No, I'm not weird. I try to be an informed voter. If Candidate A says "I'm a good Catholic and will follow the precepts of my religion," then even if he does not run on a platform of anti-contraception I'd have to assume that he'd be anti-contraception anyway. It is not anti-religious bigotry to make that connection and vote one way or another depending on what the candidate's beliefs, whether specifically enunciated or implicit in his faith.
If you are in favor of a strong national defense and one candidate is a devout Quaker, isn't that going to affect your voting even if that candidate never directly refers to war in his campaign, based on the fact that Quakers are pacifists?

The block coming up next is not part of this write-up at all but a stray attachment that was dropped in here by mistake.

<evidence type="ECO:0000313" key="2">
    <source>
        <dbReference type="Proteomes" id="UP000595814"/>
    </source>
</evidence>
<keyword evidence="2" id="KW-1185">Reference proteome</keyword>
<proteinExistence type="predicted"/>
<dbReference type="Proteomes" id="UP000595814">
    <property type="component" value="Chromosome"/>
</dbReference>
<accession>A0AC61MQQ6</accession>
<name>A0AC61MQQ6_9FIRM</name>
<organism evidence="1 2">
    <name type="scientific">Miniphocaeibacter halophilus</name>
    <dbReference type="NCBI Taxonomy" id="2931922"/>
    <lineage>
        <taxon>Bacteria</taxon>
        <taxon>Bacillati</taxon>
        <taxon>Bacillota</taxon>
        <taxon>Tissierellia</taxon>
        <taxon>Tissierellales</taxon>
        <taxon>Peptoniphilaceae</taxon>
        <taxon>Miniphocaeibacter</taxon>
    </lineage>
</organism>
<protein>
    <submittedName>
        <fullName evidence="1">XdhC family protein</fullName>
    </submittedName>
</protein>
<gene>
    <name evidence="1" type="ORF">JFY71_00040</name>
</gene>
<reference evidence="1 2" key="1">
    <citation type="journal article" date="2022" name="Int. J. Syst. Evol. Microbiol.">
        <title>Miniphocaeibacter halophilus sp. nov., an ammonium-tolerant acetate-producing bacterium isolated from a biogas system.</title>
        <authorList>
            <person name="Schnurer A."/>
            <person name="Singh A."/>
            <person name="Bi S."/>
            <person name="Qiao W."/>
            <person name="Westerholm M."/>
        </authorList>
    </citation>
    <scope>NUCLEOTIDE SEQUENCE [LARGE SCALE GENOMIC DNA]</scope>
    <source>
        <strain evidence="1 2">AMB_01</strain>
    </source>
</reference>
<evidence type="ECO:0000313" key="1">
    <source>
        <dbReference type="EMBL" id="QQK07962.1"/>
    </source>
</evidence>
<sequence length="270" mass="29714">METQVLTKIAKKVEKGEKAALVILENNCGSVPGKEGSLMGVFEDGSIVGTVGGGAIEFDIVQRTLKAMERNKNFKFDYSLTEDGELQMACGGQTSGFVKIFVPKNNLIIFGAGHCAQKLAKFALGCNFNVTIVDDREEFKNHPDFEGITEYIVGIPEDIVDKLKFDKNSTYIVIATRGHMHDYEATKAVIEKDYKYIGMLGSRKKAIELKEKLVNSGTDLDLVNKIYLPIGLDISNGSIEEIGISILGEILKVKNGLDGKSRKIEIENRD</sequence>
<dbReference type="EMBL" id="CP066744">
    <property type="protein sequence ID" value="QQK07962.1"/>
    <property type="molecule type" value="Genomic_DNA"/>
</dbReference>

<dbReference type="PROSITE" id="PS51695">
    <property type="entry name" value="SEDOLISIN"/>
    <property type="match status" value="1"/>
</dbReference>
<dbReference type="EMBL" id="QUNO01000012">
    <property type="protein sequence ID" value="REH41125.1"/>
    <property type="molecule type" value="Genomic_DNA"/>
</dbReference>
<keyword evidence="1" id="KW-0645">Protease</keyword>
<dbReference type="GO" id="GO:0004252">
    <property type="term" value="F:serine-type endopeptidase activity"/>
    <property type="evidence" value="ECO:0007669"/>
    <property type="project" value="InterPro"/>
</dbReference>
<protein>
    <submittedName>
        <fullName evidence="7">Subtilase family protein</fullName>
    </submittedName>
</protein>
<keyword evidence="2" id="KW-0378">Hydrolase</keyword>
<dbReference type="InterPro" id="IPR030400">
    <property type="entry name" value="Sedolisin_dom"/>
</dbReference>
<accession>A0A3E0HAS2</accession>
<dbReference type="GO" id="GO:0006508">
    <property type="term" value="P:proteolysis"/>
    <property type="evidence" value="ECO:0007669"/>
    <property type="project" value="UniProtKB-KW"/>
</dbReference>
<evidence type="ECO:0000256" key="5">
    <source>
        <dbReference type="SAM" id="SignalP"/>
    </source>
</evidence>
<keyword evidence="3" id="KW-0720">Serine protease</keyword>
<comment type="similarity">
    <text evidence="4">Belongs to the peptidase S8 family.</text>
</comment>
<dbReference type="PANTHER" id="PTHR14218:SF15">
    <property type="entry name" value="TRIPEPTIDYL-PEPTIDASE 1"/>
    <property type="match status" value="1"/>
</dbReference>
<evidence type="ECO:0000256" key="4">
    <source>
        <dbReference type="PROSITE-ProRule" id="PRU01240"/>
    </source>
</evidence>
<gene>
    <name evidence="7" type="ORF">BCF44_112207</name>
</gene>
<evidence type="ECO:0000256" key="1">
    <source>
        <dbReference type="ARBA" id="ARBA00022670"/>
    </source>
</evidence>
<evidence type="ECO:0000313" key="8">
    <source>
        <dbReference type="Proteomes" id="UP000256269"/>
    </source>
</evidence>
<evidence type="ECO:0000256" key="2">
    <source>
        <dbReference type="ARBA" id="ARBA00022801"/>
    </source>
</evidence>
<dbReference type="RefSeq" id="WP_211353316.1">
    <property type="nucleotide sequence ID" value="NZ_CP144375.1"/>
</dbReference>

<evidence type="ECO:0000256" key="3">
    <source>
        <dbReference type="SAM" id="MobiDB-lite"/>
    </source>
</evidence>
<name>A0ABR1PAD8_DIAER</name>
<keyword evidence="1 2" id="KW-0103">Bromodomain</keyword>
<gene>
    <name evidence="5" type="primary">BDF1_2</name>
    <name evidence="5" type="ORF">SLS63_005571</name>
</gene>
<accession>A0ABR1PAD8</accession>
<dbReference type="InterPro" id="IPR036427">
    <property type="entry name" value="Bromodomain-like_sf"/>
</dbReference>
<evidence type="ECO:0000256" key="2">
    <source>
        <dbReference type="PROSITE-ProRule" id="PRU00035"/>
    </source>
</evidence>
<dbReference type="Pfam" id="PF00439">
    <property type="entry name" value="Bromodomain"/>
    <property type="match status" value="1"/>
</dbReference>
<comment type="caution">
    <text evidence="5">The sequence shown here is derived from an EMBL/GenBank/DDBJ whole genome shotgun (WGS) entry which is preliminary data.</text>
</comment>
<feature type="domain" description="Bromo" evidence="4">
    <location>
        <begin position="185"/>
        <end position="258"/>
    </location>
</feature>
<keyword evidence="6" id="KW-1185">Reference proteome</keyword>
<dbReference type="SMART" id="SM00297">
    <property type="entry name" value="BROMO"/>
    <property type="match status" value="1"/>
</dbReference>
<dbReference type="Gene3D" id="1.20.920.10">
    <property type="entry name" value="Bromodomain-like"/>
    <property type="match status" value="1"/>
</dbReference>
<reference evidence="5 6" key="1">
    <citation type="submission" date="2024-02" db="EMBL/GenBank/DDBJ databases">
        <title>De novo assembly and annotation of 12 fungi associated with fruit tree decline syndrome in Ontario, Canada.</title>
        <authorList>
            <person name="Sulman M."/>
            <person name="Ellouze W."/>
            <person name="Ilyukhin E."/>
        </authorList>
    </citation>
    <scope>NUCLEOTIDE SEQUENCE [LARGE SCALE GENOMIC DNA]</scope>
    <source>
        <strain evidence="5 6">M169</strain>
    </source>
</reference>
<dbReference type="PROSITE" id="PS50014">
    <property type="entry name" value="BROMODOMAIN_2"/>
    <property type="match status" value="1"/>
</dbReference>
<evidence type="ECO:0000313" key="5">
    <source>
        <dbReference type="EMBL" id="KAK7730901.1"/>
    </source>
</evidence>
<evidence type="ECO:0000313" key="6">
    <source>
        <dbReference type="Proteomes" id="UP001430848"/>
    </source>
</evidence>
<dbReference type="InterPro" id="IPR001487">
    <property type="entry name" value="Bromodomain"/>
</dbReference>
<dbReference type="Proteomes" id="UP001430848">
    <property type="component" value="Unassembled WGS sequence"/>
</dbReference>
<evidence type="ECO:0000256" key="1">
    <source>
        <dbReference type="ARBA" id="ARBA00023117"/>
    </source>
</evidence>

"I know that I'd have to think seriously about voting for any politician who states that he will follow the dictates of his religion's prelate in matters of public policy"
The implication is that you wouldn't think seriously about voting for someone who follows an unknown or changing philosophy that can't be researched? That would be fine? But someone who is religious, you gotta check them out real close? That's anti-religious. If you care about the Catholic candidate's opposition to handing out contraceptives to kids, for example, you should also care where his opponent stands on the issue. Otherwise you're just scared of, biased against (etc.) religious people.
Obviously a candidate's philosophy is a major thing to vote on. But you're saying you'd need to closely scrutinize religious people in particular.